It’s International Education Week 2020, and its arrival brought memories of my time studying abroad rushing back. For three weeks in June of 2019, I was in Havana, Cuba. Throughout my time there, I toured some of the more remarkable areas of the island, took classes in Cuban history and cooking, and formed bonds with both Cuban citizens as well as fellow students on the trip.
Seeing pictures of Havana’s colorful urban streets or scenes set there in movies or TV shows does not do the city justice. No two buildings are really created the same; they all had their own unique styles and architectures that never made wondering around Havana boring. The only thing that made navigating Havana a challenge was the insane heat I as a person from northeast Ohio could never get used to. My time in Cuba was not limited to just Havana.
I also went to the valley of Viñales located two-and-a-half hours west of Cuba’s capitol. Viñales is one of the main areas of tobacco production on the island, and it is riddled with high hills that provided stunning views of the valleys within. As well as Viñales, I also had the opportunity to go to one of Cuba’s beaches called Playa del Este, where even when the beautiful blue water was up to my shoulders, I could clearly see the sand all the way down at my feet.
When taking the Cuban history class, it became apparent to me just how important perspective is. We spend the majority of our time learning history from the point of view of our own country, but just like any disagreement or conflict, there is more than one side of the story. Learning about events from multiple points of view not only provides a better picture of the event as a whole, but also allows you to truly understand the causes and motivations for each party’s actions. This is an invaluable quality to learn in everyday life, as conflicts are certain to arise. Far too often we only assume what the reasons are behind a disagreement and never really get to the roots of it to try and make peace. If we truly take the time to understand everyone’s points of view, the world just may be a better place.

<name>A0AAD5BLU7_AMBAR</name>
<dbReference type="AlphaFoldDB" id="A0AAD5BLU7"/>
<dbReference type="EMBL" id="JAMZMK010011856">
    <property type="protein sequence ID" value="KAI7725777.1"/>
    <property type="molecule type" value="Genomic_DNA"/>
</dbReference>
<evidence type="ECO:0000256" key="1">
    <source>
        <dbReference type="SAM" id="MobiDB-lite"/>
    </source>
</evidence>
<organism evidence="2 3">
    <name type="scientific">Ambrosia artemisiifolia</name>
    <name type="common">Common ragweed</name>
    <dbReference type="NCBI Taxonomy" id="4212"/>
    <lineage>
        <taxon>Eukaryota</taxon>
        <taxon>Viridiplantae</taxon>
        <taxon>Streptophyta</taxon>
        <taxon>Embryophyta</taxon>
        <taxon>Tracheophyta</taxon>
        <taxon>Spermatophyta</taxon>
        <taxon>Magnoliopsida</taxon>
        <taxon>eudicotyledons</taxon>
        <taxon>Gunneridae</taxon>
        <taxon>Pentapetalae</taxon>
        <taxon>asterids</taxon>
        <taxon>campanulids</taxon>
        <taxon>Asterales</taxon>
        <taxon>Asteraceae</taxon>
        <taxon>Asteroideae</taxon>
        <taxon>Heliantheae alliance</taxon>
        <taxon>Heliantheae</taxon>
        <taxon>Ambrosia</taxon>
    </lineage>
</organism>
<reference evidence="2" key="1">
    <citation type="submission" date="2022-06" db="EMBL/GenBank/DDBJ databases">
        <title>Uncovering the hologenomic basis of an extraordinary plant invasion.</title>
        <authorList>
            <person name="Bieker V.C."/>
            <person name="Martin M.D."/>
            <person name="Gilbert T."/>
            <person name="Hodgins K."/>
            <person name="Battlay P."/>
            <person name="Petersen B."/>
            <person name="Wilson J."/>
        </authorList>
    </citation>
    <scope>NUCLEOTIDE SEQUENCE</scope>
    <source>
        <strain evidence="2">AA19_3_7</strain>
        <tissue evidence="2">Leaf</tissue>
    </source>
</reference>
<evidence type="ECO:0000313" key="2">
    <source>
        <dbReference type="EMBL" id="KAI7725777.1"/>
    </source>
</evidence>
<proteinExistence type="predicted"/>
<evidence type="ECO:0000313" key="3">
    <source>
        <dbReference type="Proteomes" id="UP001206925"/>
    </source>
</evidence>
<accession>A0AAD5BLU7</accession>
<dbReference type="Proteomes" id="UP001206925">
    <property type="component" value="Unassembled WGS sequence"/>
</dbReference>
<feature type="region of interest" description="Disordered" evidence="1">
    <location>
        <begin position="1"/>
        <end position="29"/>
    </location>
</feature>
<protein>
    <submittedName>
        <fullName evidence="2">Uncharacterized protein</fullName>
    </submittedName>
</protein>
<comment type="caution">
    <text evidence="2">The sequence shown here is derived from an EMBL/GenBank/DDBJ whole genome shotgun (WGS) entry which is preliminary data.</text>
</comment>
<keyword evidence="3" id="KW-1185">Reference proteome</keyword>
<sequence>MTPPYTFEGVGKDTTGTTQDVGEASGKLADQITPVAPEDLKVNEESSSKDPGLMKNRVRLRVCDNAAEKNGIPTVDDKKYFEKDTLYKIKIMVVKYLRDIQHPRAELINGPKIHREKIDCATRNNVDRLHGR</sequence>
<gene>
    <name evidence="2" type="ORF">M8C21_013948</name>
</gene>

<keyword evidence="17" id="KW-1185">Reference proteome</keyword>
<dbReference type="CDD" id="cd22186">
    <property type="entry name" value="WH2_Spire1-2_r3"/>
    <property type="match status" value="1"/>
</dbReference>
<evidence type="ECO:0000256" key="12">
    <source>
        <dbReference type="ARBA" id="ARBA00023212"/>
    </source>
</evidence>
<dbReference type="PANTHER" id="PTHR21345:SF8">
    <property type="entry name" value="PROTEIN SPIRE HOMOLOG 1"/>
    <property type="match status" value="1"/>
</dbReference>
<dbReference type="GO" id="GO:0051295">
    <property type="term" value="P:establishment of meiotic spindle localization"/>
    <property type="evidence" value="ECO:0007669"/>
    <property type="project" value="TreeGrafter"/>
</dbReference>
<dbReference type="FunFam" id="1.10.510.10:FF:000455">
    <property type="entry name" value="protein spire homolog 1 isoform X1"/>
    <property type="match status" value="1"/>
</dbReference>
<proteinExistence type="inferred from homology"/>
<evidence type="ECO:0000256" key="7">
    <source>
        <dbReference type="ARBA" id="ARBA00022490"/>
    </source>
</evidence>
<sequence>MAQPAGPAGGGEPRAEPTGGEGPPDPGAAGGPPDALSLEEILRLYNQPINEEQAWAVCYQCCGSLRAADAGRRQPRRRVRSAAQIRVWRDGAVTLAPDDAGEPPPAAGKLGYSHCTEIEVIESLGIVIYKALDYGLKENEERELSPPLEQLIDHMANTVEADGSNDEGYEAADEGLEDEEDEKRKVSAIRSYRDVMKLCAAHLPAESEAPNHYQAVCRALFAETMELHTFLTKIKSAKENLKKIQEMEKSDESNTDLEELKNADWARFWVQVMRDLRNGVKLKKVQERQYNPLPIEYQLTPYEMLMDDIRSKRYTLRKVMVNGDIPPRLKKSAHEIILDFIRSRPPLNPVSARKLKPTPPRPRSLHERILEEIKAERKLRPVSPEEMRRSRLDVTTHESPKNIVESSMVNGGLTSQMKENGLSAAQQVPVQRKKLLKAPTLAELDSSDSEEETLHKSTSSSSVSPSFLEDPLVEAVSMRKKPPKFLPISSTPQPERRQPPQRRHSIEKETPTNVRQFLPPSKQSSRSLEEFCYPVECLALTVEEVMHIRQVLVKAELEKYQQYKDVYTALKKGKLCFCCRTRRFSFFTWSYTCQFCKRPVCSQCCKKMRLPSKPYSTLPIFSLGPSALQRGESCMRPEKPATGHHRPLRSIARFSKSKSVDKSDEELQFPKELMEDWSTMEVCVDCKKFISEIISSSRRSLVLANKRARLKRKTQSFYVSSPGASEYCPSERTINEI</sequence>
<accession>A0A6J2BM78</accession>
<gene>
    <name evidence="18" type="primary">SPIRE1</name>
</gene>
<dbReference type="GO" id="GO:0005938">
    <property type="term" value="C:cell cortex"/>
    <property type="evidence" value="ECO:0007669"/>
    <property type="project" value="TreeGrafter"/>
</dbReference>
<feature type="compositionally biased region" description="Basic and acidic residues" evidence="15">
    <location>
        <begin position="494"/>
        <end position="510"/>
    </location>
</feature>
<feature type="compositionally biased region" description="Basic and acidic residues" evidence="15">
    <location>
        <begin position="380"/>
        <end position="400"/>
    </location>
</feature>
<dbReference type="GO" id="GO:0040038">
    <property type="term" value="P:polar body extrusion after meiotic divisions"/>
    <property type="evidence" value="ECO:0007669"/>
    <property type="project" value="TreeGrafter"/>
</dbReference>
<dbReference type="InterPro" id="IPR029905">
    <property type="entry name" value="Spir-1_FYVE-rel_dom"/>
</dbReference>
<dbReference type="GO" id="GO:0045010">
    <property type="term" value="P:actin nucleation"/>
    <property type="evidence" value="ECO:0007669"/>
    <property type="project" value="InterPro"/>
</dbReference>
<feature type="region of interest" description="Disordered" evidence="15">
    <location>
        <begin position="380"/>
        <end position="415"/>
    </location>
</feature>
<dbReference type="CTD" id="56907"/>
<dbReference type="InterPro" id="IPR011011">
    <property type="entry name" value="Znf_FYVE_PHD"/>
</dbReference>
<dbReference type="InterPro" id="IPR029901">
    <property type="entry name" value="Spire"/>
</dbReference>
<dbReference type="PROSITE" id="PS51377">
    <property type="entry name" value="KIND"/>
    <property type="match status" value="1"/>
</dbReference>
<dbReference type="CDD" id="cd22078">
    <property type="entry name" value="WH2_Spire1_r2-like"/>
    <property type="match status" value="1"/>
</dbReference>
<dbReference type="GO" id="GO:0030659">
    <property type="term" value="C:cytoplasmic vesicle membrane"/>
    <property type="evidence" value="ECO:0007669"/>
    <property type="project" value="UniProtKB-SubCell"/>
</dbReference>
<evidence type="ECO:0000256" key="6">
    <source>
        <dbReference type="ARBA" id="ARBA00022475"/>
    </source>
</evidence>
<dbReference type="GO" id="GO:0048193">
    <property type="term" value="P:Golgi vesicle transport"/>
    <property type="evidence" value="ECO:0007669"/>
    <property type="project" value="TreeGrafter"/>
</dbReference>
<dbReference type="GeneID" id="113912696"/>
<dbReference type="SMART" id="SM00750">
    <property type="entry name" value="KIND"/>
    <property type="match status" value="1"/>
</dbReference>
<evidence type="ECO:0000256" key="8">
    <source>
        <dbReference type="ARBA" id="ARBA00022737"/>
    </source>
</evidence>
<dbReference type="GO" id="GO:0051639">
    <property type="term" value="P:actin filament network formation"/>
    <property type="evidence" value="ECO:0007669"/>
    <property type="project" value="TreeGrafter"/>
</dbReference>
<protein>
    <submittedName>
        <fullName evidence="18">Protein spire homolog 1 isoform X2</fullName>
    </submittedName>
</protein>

It was frankly impossible to go a day in Cuba without having a conversation with someone on the streets, and have never met more openly kind and welcoming people than those in Cuba. Everyone was always eager to get to know where I was from and help guide me around the city. Yes, one person did scam me out of the equivalent of five dollars, but that experience was easily negated by one woman leading me and a fellow group of students to a high-quality souvenir store, or another person giving me directions to her favorite restaurant. None of this is to say that Americans aren’t nice, I just know from experience that it usually takes some time before average Americans come out of their shells and show the level of familiarity that Cubans show right out of the gate.
In the era of COVID-19, it is very hard for me to recommend studying abroad, but once the world reaches a point where international travel is safe, it is not something I could recommend strongly enough. It will give you new perspectives on life and teach you things you never thought you knew about yourself and others. If you are at all interested in one day studying abroad, you can contact Doug Granger or the Center for Global Education at firstname.lastname@example.org.